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Cleveland Browns’ roster has 11 players from powerful SEC

Posted Jun 5, 2014

Besides star power, SEC’s real strength is its depth

The SEC.

It has a certain prestige to its name. Like Ferrari. Like Louis Vitton. Like Nike.

When you hear the SEC, it’s the standard. It’s what all college football conferences strive to be.

The Cleveland Browns, like all NFL teams, have player-personnel people who reside in that part of the country and they frequently visit SEC schools. It is not unusual for at least one club representative to stop at each of the 14 schools in the conference three times a season, or a minimum of 42 visits, to watch practices and games. And that doesn’t even include thousands of hours of watching film by multiple members of the scouting staff.

As any NFL scout will tell you, when you go to watch practice at Georgia, LSU, or Alabama, the players look the part. They’re big, they’re fast, they’re athletic … and they hit hard.

Never mind the star power, although there is plenty. The SEC’s real strength is the considerable depth that its members routinely have. In many cases, scouts will say backups would be starters in other programs. Virtually every player that makes a roster has the tangible and intangible qualities that NFL teams desire.

When the Browns were preparing to draft Joe Haden in 2010, they were blown away by the fact that he was able to start as a true freshman at the University of Florida. He was immediately on the Browns’ radar because of that. While Cleveland loved his ball skills in coverage, it was actually his toughness that won the organization over. Haden wasn’t a shoestring tackler. He was someone that wanted to level ball carriers.  

Haden’s the big name of the list. But currently, the Browns possess 11 SEC players on their roster.

Name

School

Position

Years Pro

Karlos Dansby

Auburn

Linebacker

11

Quentin Groves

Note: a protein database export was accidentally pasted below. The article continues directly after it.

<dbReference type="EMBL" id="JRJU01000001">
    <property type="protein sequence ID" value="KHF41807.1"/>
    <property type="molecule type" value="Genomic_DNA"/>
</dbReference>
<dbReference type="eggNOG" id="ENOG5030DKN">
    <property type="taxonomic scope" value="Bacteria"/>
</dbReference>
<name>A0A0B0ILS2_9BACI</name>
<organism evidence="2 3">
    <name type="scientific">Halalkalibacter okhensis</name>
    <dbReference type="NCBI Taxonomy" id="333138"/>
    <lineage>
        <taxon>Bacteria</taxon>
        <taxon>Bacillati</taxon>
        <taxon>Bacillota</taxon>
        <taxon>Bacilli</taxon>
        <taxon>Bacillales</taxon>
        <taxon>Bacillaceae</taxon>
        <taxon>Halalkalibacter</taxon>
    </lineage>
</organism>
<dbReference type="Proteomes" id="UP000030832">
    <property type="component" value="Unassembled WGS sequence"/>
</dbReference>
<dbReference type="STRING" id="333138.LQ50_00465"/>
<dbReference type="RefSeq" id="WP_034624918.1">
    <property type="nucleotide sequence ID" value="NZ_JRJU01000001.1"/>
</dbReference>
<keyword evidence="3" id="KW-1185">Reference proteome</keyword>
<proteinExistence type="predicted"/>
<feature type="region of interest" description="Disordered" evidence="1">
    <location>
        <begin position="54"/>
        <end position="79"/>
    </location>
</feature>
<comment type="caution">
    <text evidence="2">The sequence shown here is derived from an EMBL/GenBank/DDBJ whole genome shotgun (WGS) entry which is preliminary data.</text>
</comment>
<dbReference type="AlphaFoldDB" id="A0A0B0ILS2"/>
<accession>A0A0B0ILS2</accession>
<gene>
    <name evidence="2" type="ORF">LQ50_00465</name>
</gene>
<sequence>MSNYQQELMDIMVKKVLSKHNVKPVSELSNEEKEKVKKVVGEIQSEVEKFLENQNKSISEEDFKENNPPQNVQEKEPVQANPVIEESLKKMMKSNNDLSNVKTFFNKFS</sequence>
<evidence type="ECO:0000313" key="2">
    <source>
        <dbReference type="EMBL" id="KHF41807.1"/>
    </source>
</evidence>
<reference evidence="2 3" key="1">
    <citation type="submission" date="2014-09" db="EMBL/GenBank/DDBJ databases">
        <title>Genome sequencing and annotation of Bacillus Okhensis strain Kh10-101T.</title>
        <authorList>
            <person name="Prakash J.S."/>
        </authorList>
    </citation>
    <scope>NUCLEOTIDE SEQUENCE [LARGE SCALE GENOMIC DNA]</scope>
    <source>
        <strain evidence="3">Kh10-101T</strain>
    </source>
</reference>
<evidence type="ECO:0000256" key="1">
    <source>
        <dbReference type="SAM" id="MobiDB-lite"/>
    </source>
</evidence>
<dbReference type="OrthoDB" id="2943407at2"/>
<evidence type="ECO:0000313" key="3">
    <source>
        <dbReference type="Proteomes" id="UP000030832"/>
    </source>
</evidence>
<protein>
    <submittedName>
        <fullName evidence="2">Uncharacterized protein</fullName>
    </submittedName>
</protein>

Auburn

Linebacker

7

Ben Tate

Auburn

Running Back

5

Joe Haden

Florida

Cornerback

5

Chris Faulk

LSU

Offensive Guard

2

Barkevious Mingo

LSU

Linebacker

2

Spencer Lanning

South Carolina

Punter

2

Connor Shaw

South Carolina

Quarterback

R

Johnny Manziel

Texas A&M

Quarterback

R

Earl Bennett

Vanderbilt

Wide Receiver

7

Jonathan Krause

Vanderbilt

Wide Receiver

R

Believe it or not, the Browns are actually on the lower end of the spectrum when it comes to SEC players on a roster.

As of June 5th, 2014, there are 467 former SEC players in the NFL. Each team is carrying 90 players right now, which equates to 2,880 players. That means currently the SEC possesses a 16.52 percent chunk of the NFL pie. The Bengals currently carry 23 SEC players. The Dolphins and Chiefs have 20 each.

This year alone 49 of the rookies drafted were from the SEC. A whopping 11 of those were in the first round. There was a record 63 SEC players picked in 2013. The conference has averaged 48.9 players since 2006.

Why?

Winning national championships helps attract recruits and the SEC won six straight BCS titles from 2006-2012. High profile passers are considering the conference now more than ever, thanks to multi-threat quarterbacks Cam Newton and Johnny Manziel bringing home Heisman Trophy awards to their respective schools. And of course, those statistics listed above. SEC coaches can almost guarantee if a player works his tail off, he will get a sniff at the NFL.

Browns players answered why the SEC is so prevalent at the professional level in one word. 

Ben Tate: “Dominant. The SEC prepared me pretty well for the NFL. It’s not just the size of the lineman and the linebackers. It’s their speed.”

Joe Haden: “Athletic. So many dudes come out of the SEC and they are NFL-ready. The SEC has a lot of dudes that just know how to play football.”

Connor Shaw: “Competitive. In my opinion it’s the toughest conference in America.” 

Spencer Lanning: “Tough. It’s the depth too, man. The backups at South Carolina, Alabama, Georgia are all as good as the first-teamers. Not many teams can hang for four quarters.”

College football programs rise and fall. The University of Miami and the University of Texas are good examples. They play in conferences that aren’t as a competitive, so some major recruits are shying away from the schools.

It’s entirely possible we may never see the SEC’s reign on college football end. Location has plenty to do with it. High school football in Alabama, Georgia, and Florida is so rich with talent, it’s hard to see the SEC passing the torch to another conference.

It is hard to imagine any college team beating an NFL team, but the SEC is the only reason that topic can even be discussed.